In a historic decision on Tuesday, a jury convicted the first parent ever to be tried on homicide charges for a mass shooting committed by her child.
Jennifer Crumbley was found guilty of four counts of involuntary manslaughter in connection with an attack carried out by her 15-year-old son Ethan, who murdered four students and wounded seven other people in November 2021 at Oxford High School in Michigan. She and her husband James, who will be tried separately in March on the same charges, gave the pistol used in the attack to Ethan four days before he struck, failed to secure the weapon at home, and appeared to ignore an array of warning signs that their son was turning suicidal and homicidal.
The jury concluded that Jennifer Crumbley was grossly negligent, having willfully or recklessly disregarded a parental responsibility to prevent her son’s devastating actions.
“I’ve asked myself if I would have done anything differently, and I wouldn’t have,” she testified in her own defense—an extraordinary assertion, given the evidence of Ethan’s troubling behavior and deepening crisis leading up to the violence. For months prior to the killings, he had shown signs of paranoia, anxiety, and suicidal despair and had made veiled threats. That culminated with violent drawings he made, found by a teacher the morning of the attack, whose captions included: “My life is useless,” “Blood everywhere,” and “The thoughts won’t stop. Help me.”
When Ethan and his parents subsequently met with a school counselor and dean that morning, just hours before the massacre, the parents did not disclose that Ethan now had access to a weapon. Nor did they agree to take him out of school and get him immediate mental health care, as the school officials had then urged.
The kinds of warning signs Ethan showed are well known to the field of behavioral threat assessment; experts told me when I looked into the case extensively in spring 2022 that the horrific tragedy could have been prevented.
The day before the attack, a teacher had also discovered Ethan looking up ammunition on his phone during class, prompting a school official to call Jennifer. She didn’t respond but instead texted jokingly with Ethan, who assured her what he was doing was “completely harmless.” Their subsequent exchange was bleak in the context of the violence that soon followed:
“Did you at least show them a pic of your new gun?” Jennifer asked.
“NO,” he replied, “I only told them I went to the range with you on Saturday.” He added that he’d been trying to identify a bullet cartridge in his room back home.
“LOL, I’m not mad at you,” she responded. “You have to learn not to get caught.”
When authorities announced charges against the Crumbley parents shortly after their son’s attack, they fled briefly from law enforcement and were apprehended with the help of US Marshals.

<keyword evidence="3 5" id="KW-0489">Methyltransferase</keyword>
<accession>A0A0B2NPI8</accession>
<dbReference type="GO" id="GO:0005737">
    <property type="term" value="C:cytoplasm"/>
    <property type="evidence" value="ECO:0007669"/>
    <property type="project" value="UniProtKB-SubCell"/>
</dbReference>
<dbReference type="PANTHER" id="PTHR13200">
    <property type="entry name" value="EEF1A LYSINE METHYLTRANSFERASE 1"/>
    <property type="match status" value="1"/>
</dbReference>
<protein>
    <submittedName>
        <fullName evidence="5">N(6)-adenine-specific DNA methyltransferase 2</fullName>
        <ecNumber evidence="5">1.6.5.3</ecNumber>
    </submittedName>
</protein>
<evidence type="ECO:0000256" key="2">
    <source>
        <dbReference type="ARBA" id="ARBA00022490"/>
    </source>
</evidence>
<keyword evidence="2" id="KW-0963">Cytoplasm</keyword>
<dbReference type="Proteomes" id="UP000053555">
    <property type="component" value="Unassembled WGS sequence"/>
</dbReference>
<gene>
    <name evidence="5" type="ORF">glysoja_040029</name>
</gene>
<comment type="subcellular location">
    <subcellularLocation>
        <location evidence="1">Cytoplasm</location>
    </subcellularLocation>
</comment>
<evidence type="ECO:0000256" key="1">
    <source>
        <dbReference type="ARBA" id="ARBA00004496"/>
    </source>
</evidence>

Ethan, now 17, pleaded guilty in October 2022 to murder and other charges and is serving life in prison without the possibility of parole. The toll from his actions included the deaths of fellow Oxford High students Tate Myre, Hana St. Juliana, Madisyn Baldwin, and Justin Shilling.
The trial put on further display grim parental behavior and the deterioration of the Crumbley family as a whole, and yet the judge stated explicitly that the case against the shooter’s mother could not be about her “morality.” Jennifer Crumbley sought during her trial to blame her husband for failing to secure the pistol their son used to injure and kill. There also has been no shortage of debate about how far to go in terms of criminalizing parents for school shootings, however repulsive their actions may seem from a moral or ethical standpoint.
Jennifer Crumbley’s conviction comes as America’s mass shooting epidemic tests new legal terrain in several cases. In November, the father of the Highland Park mass shooter pleaded guilty to misdemeanor reckless conduct for his role in helping his troubled son submit an application to buy firearms. In December, the mother of a 6-year-old boy who shot his first grade teacher at a Virginia elementary school pleaded guilty to felony child neglect and was sentenced to two years in prison.
To some extent, the prosecutions of the Crumbley parents have eclipsed unanswered questions about the role and possible culpability of the Oxford school district. An independent investigation, long delayed, eventually found that the district failed to follow its own threat assessment policy. (As I reported previously, one egregious error was the failure by school officials to inquire proactively about access to guns once they grew alarmed about the perpetrator’s behavior and state of mind.)
Prevention policies generally remain underemphasized and underfunded when it comes to reducing school shootings, even as threat assessment becomes more widely used in public schools. Until this year, Michigan had no safe storage laws to hold gun owners accountable for allowing their weapons to fall into the hands of minors and causing harm.
When prosecutor Karen McDonald first spoke publicly after the Oxford High disaster, she made clear that pouring resources into physical security, active-shooter response, and other reactive measures—still the norm throughout much of America—is insufficient. As she put it then: “We really can’t train ourselves out of this tragedy.”